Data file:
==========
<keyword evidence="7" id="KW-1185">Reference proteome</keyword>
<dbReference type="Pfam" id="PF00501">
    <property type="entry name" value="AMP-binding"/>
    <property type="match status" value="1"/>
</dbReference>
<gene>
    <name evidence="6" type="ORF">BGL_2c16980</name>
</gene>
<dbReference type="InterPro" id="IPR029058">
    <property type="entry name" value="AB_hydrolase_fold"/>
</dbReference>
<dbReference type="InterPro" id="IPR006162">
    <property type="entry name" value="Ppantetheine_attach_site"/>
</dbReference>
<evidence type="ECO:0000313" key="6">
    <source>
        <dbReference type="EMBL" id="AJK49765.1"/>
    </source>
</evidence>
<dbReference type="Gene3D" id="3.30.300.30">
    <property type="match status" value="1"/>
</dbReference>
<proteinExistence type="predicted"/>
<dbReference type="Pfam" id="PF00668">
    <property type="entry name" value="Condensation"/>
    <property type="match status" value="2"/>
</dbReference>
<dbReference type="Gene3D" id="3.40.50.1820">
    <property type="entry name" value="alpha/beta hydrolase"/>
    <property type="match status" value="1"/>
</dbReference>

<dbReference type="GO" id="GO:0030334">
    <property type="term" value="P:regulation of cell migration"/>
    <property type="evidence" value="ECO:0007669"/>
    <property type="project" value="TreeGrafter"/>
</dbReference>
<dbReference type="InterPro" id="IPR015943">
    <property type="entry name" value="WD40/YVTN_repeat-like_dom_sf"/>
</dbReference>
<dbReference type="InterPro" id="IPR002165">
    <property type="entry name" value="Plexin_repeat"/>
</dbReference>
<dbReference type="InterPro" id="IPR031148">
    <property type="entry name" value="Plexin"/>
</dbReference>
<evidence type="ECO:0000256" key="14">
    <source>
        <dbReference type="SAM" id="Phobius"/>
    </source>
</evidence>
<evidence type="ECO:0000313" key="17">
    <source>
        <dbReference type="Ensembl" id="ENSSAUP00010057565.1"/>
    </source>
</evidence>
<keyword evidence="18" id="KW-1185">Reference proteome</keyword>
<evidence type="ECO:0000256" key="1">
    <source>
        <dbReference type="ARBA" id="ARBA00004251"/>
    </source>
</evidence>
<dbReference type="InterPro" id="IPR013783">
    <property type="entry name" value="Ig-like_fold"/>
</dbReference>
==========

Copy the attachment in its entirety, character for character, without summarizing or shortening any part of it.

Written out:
<keyword evidence="7" id="KW-1185">Reference proteome</keyword>
<dbReference type="Pfam" id="PF00501">
    <property type="entry name" value="AMP-binding"/>
    <property type="match status" value="1"/>
</dbReference>
<gene>
    <name evidence="6" type="ORF">BGL_2c16980</name>
</gene>
<dbReference type="InterPro" id="IPR029058">
    <property type="entry name" value="AB_hydrolase_fold"/>
</dbReference>
<dbReference type="InterPro" id="IPR006162">
    <property type="entry name" value="Ppantetheine_attach_site"/>
</dbReference>
<evidence type="ECO:0000313" key="6">
    <source>
        <dbReference type="EMBL" id="AJK49765.1"/>
    </source>
</evidence>
<dbReference type="Gene3D" id="3.30.300.30">
    <property type="match status" value="1"/>
</dbReference>
<proteinExistence type="predicted"/>
<dbReference type="Pfam" id="PF00668">
    <property type="entry name" value="Condensation"/>
    <property type="match status" value="2"/>
</dbReference>
<dbReference type="Gene3D" id="3.40.50.1820">
    <property type="entry name" value="alpha/beta hydrolase"/>
    <property type="match status" value="1"/>
</dbReference>

<dbReference type="GO" id="GO:0030334">
    <property type="term" value="P:regulation of cell migration"/>
    <property type="evidence" value="ECO:0007669"/>
    <property type="project" value="TreeGrafter"/>
</dbReference>
<dbReference type="InterPro" id="IPR015943">
    <property type="entry name" value="WD40/YVTN_repeat-like_dom_sf"/>
</dbReference>
<dbReference type="InterPro" id="IPR002165">
    <property type="entry name" value="Plexin_repeat"/>
</dbReference>
<dbReference type="InterPro" id="IPR031148">
    <property type="entry name" value="Plexin"/>
</dbReference>
<evidence type="ECO:0000256" key="14">
    <source>
        <dbReference type="SAM" id="Phobius"/>
    </source>
</evidence>
<evidence type="ECO:0000313" key="17">
    <source>
        <dbReference type="Ensembl" id="ENSSAUP00010057565.1"/>
    </source>
</evidence>
<keyword evidence="18" id="KW-1185">Reference proteome</keyword>
<evidence type="ECO:0000256" key="1">
    <source>
        <dbReference type="ARBA" id="ARBA00004251"/>
    </source>
</evidence>
<dbReference type="InterPro" id="IPR013783">
    <property type="entry name" value="Ig-like_fold"/>
</dbReference>